We recognise that restrictive practice may be one part of a broader positive behaviour support approach that people seeking support Hireup use.
As a registered NDIS provider Hireup is required to comply with regulation and legislation about the safe implementation of restrictive practice.
Hireup is committed to building systems and processes that ensure the safest support is delivered to people with restrictive practices in place.
If you have a positive behaviour support plan that includes restrictive practices, we'll contact you to discuss the best approach for managing your supports.
What is a restrictive practice?
Sometimes behaviours of concern can present such a big risk to safety that a special kind of strategy is needed. These strategies are referred to as restrictive practices because that restrict someone’s rights or freedoms.
Regulated restrictive practices include:
Seclusion - is keeping a person alone in a room or another physical space, at any time of the day or night, which they are unable to leave of their own free will.
Chemical restraint - is the use of a chemical substance to influence a person's behaviour.
Mechanical restraint - is when a device is used to prevent, restrict, or subdue a person’s movement to influence their behaviour. This does not mean the use of devices for therapeutic or non‑behavioural purposes.
Physical restraint - is when physical force is used to prevent, restrict or subdue movement of a person’s body, or part of their body, to influence their behaviour. This does not apply to hands‑on techniques used to guide or redirect a person away from potential harm or injury.
Environmental restraints - means to restrict a person’s free access to all parts of their environment, including items and activities.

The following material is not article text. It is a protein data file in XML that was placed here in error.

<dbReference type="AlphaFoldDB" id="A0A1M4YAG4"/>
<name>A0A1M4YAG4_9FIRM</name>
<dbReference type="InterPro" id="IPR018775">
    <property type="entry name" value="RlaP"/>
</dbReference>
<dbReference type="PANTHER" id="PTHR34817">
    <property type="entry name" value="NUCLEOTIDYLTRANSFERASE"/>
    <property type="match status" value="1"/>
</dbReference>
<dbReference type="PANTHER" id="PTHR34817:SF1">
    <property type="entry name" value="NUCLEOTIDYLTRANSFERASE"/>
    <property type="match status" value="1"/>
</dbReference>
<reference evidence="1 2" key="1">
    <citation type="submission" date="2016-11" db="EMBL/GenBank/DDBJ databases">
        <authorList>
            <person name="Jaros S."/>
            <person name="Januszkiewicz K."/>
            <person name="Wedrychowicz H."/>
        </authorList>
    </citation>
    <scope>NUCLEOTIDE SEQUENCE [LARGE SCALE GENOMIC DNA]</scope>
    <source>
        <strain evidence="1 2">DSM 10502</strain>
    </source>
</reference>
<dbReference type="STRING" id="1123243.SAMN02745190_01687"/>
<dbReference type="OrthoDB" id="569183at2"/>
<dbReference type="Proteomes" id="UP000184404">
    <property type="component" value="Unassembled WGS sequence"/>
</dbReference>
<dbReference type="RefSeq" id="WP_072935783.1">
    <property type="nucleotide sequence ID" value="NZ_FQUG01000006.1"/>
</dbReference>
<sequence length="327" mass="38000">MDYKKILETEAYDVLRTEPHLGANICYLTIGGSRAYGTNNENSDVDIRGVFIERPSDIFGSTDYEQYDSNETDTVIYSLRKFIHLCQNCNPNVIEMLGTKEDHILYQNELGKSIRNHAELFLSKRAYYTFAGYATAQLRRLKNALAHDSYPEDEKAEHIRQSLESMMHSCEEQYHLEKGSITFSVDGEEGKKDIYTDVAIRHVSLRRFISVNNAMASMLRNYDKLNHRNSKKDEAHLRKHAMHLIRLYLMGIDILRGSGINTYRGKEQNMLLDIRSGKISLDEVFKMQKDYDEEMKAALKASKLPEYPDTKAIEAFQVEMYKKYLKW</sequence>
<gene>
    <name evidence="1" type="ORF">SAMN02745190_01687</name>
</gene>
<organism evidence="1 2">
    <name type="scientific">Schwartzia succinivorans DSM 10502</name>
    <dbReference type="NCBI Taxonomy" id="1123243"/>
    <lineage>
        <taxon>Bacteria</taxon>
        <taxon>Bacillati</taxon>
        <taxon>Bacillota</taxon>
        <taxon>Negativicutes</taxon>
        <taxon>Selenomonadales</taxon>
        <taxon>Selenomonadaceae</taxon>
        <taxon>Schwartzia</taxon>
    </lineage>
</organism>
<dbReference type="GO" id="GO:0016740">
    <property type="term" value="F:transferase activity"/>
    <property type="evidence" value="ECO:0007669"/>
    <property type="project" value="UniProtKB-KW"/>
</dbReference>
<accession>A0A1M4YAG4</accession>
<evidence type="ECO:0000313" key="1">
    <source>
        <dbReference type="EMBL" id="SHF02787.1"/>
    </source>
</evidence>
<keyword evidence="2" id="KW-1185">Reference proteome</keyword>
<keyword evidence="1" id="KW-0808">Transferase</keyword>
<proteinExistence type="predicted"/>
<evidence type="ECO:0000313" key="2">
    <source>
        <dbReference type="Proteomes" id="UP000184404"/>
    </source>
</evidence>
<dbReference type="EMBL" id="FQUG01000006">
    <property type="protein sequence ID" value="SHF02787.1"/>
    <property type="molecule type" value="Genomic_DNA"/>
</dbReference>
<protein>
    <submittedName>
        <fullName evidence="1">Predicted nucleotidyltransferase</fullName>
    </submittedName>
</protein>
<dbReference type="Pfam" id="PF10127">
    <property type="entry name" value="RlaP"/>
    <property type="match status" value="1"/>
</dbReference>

Practical examples of restrictive practices include:
- Limiting how much fast food someone can eat each week, even if they request it every day, is limiting their free choice to eat whatever they like when they like.
- Preventing a person from having easy access to food because they have an uncontrollable urge to eat, places restrictions on their free choice.
- By controlling what a person can spend in one day shopping, so they do not spend all their savings, we are placing restrictions on their free choice.
- When we redirect or block a person with challenging behaviours to prevent injury to themselves or others, we place restrictions on their free choice.
- If we use a special vehicle seat belt guard to prevent a person from becoming unsafe, we are placing restrictions on their free choice.
- Limiting how long a person spends in the shower so they don’t use up all the hot water, is placing restrictions on their free choice.
- When we control where someone can travel independently due to the risk of getting lost, we are restricting their free choice.
- When we give specific medication (PRN) to reduce or control concerning behaviours that place the person or others at risk of injury, we are restricting their free choice.
To ensure that Hireup is able to provide quality to support for people who require the use of restrictive practices, the Hireup team will reach out the specific requirements for the individual. This could include requesting copies of positive behaviour support plans, restrictive practice authorisations, medication administration forms and any other relevant information.
There may be some instances when Hireup is unable to provide support and in those cases the team will offer assistance in finding an alternative service provider.
Role of a support worker
Use of restrictive practices
Hireup support workers should not use restrictive practices unless they are part of an authorised positive behaviour support and restrictive practices plan. If a support worker is unsure whether the restrictive practice has been authorised, they can contact the Hireup team for advice and information.
Any use of restrictive practice must be reported to Hireup through our incident reporting form. In some instances, Hireup may be required to report these on to relevant regulatory bodies.